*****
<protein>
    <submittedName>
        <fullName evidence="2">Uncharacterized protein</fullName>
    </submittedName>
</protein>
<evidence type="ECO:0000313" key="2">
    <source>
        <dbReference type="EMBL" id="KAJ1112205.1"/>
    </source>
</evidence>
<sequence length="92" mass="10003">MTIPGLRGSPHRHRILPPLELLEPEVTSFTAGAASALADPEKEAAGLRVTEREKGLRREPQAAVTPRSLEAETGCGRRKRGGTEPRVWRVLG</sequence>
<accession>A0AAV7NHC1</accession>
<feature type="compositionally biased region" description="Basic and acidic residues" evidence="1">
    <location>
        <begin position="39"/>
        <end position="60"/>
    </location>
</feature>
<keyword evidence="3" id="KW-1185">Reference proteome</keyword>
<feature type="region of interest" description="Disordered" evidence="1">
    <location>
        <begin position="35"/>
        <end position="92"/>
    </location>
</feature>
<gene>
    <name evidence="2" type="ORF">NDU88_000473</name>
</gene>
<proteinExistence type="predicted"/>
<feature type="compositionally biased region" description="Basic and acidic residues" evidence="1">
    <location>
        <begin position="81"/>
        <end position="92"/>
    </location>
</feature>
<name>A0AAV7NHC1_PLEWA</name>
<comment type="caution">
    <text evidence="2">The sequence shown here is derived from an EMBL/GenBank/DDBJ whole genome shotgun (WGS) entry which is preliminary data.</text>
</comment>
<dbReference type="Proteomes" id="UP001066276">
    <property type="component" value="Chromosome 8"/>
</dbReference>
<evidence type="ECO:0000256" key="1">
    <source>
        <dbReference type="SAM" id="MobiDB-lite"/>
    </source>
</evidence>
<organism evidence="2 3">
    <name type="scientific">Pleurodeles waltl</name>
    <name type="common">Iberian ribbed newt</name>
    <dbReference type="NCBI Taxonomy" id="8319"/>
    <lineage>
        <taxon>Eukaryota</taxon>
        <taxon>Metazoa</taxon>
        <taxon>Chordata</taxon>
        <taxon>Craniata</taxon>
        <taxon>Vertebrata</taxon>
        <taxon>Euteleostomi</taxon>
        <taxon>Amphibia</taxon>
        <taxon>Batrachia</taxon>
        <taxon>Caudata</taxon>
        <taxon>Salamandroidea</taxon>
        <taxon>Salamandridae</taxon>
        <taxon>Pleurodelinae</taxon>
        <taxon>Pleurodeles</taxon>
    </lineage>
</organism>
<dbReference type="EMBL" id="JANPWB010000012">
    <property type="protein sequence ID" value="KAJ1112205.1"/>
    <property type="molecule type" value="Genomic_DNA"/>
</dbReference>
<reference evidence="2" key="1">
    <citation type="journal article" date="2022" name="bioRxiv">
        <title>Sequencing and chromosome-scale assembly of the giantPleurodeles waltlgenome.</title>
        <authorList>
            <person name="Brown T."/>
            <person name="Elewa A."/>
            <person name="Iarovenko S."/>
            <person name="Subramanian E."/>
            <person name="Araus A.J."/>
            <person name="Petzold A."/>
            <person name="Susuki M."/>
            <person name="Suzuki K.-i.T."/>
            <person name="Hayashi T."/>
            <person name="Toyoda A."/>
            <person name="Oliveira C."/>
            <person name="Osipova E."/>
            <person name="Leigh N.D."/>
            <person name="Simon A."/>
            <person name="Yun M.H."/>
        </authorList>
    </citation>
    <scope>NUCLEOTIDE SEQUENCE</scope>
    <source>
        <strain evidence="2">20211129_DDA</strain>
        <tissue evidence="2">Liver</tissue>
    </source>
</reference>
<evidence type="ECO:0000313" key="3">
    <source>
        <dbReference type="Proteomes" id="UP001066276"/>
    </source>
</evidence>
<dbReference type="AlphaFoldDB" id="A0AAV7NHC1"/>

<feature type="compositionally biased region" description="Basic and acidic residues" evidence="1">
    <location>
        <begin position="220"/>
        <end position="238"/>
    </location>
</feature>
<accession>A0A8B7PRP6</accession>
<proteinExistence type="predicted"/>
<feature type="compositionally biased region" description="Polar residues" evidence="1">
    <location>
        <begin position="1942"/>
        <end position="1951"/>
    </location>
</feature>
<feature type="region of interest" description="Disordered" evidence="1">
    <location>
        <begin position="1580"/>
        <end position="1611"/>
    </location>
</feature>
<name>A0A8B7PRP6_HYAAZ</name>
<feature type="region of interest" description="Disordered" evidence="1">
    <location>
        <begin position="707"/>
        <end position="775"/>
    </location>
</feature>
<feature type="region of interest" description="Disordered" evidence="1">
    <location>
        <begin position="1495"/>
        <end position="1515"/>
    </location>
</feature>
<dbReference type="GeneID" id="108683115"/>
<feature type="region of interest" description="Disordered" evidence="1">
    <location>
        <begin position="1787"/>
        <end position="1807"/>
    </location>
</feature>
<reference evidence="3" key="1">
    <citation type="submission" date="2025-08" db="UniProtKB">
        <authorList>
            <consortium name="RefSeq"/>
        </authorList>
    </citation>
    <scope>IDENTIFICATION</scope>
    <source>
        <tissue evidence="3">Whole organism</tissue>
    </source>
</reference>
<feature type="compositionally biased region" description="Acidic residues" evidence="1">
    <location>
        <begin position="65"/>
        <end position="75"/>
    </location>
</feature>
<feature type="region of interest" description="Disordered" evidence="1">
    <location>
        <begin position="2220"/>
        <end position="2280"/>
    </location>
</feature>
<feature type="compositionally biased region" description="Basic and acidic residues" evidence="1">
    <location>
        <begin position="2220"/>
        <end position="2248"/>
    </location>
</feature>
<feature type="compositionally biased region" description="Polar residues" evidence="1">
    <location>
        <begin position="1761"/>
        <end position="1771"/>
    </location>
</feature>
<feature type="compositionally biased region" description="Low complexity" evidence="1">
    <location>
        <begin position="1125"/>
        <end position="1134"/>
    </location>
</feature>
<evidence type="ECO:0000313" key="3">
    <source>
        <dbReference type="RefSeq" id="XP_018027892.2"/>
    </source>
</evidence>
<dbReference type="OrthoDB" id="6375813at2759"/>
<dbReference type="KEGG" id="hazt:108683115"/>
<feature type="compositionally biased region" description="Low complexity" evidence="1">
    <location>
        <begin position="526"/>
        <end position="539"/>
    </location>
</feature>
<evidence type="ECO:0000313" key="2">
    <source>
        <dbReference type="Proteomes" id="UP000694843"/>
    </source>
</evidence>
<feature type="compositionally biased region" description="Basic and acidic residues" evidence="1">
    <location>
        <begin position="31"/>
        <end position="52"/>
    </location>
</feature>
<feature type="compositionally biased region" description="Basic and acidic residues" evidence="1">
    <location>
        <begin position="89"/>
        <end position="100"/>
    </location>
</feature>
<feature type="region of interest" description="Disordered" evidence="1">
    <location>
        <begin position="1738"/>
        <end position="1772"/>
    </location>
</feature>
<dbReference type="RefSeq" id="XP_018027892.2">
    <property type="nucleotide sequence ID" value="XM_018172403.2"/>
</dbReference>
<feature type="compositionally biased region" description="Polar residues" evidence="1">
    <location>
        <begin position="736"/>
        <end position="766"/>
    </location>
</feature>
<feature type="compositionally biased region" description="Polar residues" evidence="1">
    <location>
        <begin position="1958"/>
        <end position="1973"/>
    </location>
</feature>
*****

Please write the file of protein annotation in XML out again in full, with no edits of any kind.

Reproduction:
<protein>
    <submittedName>
        <fullName evidence="2">Uncharacterized protein</fullName>
    </submittedName>
</protein>
<evidence type="ECO:0000313" key="2">
    <source>
        <dbReference type="EMBL" id="KAJ1112205.1"/>
    </source>
</evidence>
<sequence length="92" mass="10003">MTIPGLRGSPHRHRILPPLELLEPEVTSFTAGAASALADPEKEAAGLRVTEREKGLRREPQAAVTPRSLEAETGCGRRKRGGTEPRVWRVLG</sequence>
<accession>A0AAV7NHC1</accession>
<feature type="compositionally biased region" description="Basic and acidic residues" evidence="1">
    <location>
        <begin position="39"/>
        <end position="60"/>
    </location>
</feature>
<keyword evidence="3" id="KW-1185">Reference proteome</keyword>
<feature type="region of interest" description="Disordered" evidence="1">
    <location>
        <begin position="35"/>
        <end position="92"/>
    </location>
</feature>
<gene>
    <name evidence="2" type="ORF">NDU88_000473</name>
</gene>
<proteinExistence type="predicted"/>
<feature type="compositionally biased region" description="Basic and acidic residues" evidence="1">
    <location>
        <begin position="81"/>
        <end position="92"/>
    </location>
</feature>
<name>A0AAV7NHC1_PLEWA</name>
<comment type="caution">
    <text evidence="2">The sequence shown here is derived from an EMBL/GenBank/DDBJ whole genome shotgun (WGS) entry which is preliminary data.</text>
</comment>
<dbReference type="Proteomes" id="UP001066276">
    <property type="component" value="Chromosome 8"/>
</dbReference>
<evidence type="ECO:0000256" key="1">
    <source>
        <dbReference type="SAM" id="MobiDB-lite"/>
    </source>
</evidence>
<organism evidence="2 3">
    <name type="scientific">Pleurodeles waltl</name>
    <name type="common">Iberian ribbed newt</name>
    <dbReference type="NCBI Taxonomy" id="8319"/>
    <lineage>
        <taxon>Eukaryota</taxon>
        <taxon>Metazoa</taxon>
        <taxon>Chordata</taxon>
        <taxon>Craniata</taxon>
        <taxon>Vertebrata</taxon>
        <taxon>Euteleostomi</taxon>
        <taxon>Amphibia</taxon>
        <taxon>Batrachia</taxon>
        <taxon>Caudata</taxon>
        <taxon>Salamandroidea</taxon>
        <taxon>Salamandridae</taxon>
        <taxon>Pleurodelinae</taxon>
        <taxon>Pleurodeles</taxon>
    </lineage>
</organism>
<dbReference type="EMBL" id="JANPWB010000012">
    <property type="protein sequence ID" value="KAJ1112205.1"/>
    <property type="molecule type" value="Genomic_DNA"/>
</dbReference>
<reference evidence="2" key="1">
    <citation type="journal article" date="2022" name="bioRxiv">
        <title>Sequencing and chromosome-scale assembly of the giantPleurodeles waltlgenome.</title>
        <authorList>
            <person name="Brown T."/>
            <person name="Elewa A."/>
            <person name="Iarovenko S."/>
            <person name="Subramanian E."/>
            <person name="Araus A.J."/>
            <person name="Petzold A."/>
            <person name="Susuki M."/>
            <person name="Suzuki K.-i.T."/>
            <person name="Hayashi T."/>
            <person name="Toyoda A."/>
            <person name="Oliveira C."/>
            <person name="Osipova E."/>
            <person name="Leigh N.D."/>
            <person name="Simon A."/>
            <person name="Yun M.H."/>
        </authorList>
    </citation>
    <scope>NUCLEOTIDE SEQUENCE</scope>
    <source>
        <strain evidence="2">20211129_DDA</strain>
        <tissue evidence="2">Liver</tissue>
    </source>
</reference>
<evidence type="ECO:0000313" key="3">
    <source>
        <dbReference type="Proteomes" id="UP001066276"/>
    </source>
</evidence>
<dbReference type="AlphaFoldDB" id="A0AAV7NHC1"/>

<feature type="compositionally biased region" description="Basic and acidic residues" evidence="1">
    <location>
        <begin position="220"/>
        <end position="238"/>
    </location>
</feature>
<accession>A0A8B7PRP6</accession>
<proteinExistence type="predicted"/>
<feature type="compositionally biased region" description="Polar residues" evidence="1">
    <location>
        <begin position="1942"/>
        <end position="1951"/>
    </location>
</feature>
<feature type="region of interest" description="Disordered" evidence="1">
    <location>
        <begin position="1580"/>
        <end position="1611"/>
    </location>
</feature>
<name>A0A8B7PRP6_HYAAZ</name>
<feature type="region of interest" description="Disordered" evidence="1">
    <location>
        <begin position="707"/>
        <end position="775"/>
    </location>
</feature>
<feature type="region of interest" description="Disordered" evidence="1">
    <location>
        <begin position="1495"/>
        <end position="1515"/>
    </location>
</feature>
<dbReference type="GeneID" id="108683115"/>
<feature type="region of interest" description="Disordered" evidence="1">
    <location>
        <begin position="1787"/>
        <end position="1807"/>
    </location>
</feature>
<reference evidence="3" key="1">
    <citation type="submission" date="2025-08" db="UniProtKB">
        <authorList>
            <consortium name="RefSeq"/>
        </authorList>
    </citation>
    <scope>IDENTIFICATION</scope>
    <source>
        <tissue evidence="3">Whole organism</tissue>
    </source>
</reference>
<feature type="compositionally biased region" description="Acidic residues" evidence="1">
    <location>
        <begin position="65"/>
        <end position="75"/>
    </location>
</feature>
<feature type="region of interest" description="Disordered" evidence="1">
    <location>
        <begin position="2220"/>
        <end position="2280"/>
    </location>
</feature>
<feature type="compositionally biased region" description="Basic and acidic residues" evidence="1">
    <location>
        <begin position="2220"/>
        <end position="2248"/>
    </location>
</feature>
<feature type="compositionally biased region" description="Polar residues" evidence="1">
    <location>
        <begin position="1761"/>
        <end position="1771"/>
    </location>
</feature>
<feature type="compositionally biased region" description="Low complexity" evidence="1">
    <location>
        <begin position="1125"/>
        <end position="1134"/>
    </location>
</feature>
<evidence type="ECO:0000313" key="3">
    <source>
        <dbReference type="RefSeq" id="XP_018027892.2"/>
    </source>
</evidence>
<dbReference type="OrthoDB" id="6375813at2759"/>
<dbReference type="KEGG" id="hazt:108683115"/>
<feature type="compositionally biased region" description="Low complexity" evidence="1">
    <location>
        <begin position="526"/>
        <end position="539"/>
    </location>
</feature>
<evidence type="ECO:0000313" key="2">
    <source>
        <dbReference type="Proteomes" id="UP000694843"/>
    </source>
</evidence>
<feature type="compositionally biased region" description="Basic and acidic residues" evidence="1">
    <location>
        <begin position="31"/>
        <end position="52"/>
    </location>
</feature>
<feature type="compositionally biased region" description="Basic and acidic residues" evidence="1">
    <location>
        <begin position="89"/>
        <end position="100"/>
    </location>
</feature>
<feature type="region of interest" description="Disordered" evidence="1">
    <location>
        <begin position="1738"/>
        <end position="1772"/>
    </location>
</feature>
<dbReference type="RefSeq" id="XP_018027892.2">
    <property type="nucleotide sequence ID" value="XM_018172403.2"/>
</dbReference>
<feature type="compositionally biased region" description="Polar residues" evidence="1">
    <location>
        <begin position="736"/>
        <end position="766"/>
    </location>
</feature>
<feature type="compositionally biased region" description="Polar residues" evidence="1">
    <location>
        <begin position="1958"/>
        <end position="1973"/>
    </location>
</feature>